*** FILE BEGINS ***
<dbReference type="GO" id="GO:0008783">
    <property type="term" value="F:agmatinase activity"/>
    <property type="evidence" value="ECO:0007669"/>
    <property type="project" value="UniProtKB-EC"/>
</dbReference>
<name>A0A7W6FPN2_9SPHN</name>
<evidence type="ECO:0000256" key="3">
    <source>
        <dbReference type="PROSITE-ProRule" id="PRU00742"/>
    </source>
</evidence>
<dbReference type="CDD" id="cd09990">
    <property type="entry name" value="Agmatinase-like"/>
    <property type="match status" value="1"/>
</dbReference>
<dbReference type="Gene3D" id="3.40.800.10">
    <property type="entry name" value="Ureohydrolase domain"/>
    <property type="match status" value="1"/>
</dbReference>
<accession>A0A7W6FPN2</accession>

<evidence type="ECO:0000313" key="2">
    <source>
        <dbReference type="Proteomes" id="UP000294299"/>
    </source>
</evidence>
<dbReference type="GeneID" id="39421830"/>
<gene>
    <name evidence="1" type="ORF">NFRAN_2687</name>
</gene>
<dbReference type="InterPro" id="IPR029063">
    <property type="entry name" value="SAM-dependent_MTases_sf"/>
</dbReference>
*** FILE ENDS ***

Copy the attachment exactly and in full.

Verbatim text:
<dbReference type="GO" id="GO:0008783">
    <property type="term" value="F:agmatinase activity"/>
    <property type="evidence" value="ECO:0007669"/>
    <property type="project" value="UniProtKB-EC"/>
</dbReference>
<name>A0A7W6FPN2_9SPHN</name>
<evidence type="ECO:0000256" key="3">
    <source>
        <dbReference type="PROSITE-ProRule" id="PRU00742"/>
    </source>
</evidence>
<dbReference type="CDD" id="cd09990">
    <property type="entry name" value="Agmatinase-like"/>
    <property type="match status" value="1"/>
</dbReference>
<dbReference type="Gene3D" id="3.40.800.10">
    <property type="entry name" value="Ureohydrolase domain"/>
    <property type="match status" value="1"/>
</dbReference>
<accession>A0A7W6FPN2</accession>

<evidence type="ECO:0000313" key="2">
    <source>
        <dbReference type="Proteomes" id="UP000294299"/>
    </source>
</evidence>
<dbReference type="GeneID" id="39421830"/>
<gene>
    <name evidence="1" type="ORF">NFRAN_2687</name>
</gene>
<dbReference type="InterPro" id="IPR029063">
    <property type="entry name" value="SAM-dependent_MTases_sf"/>
</dbReference>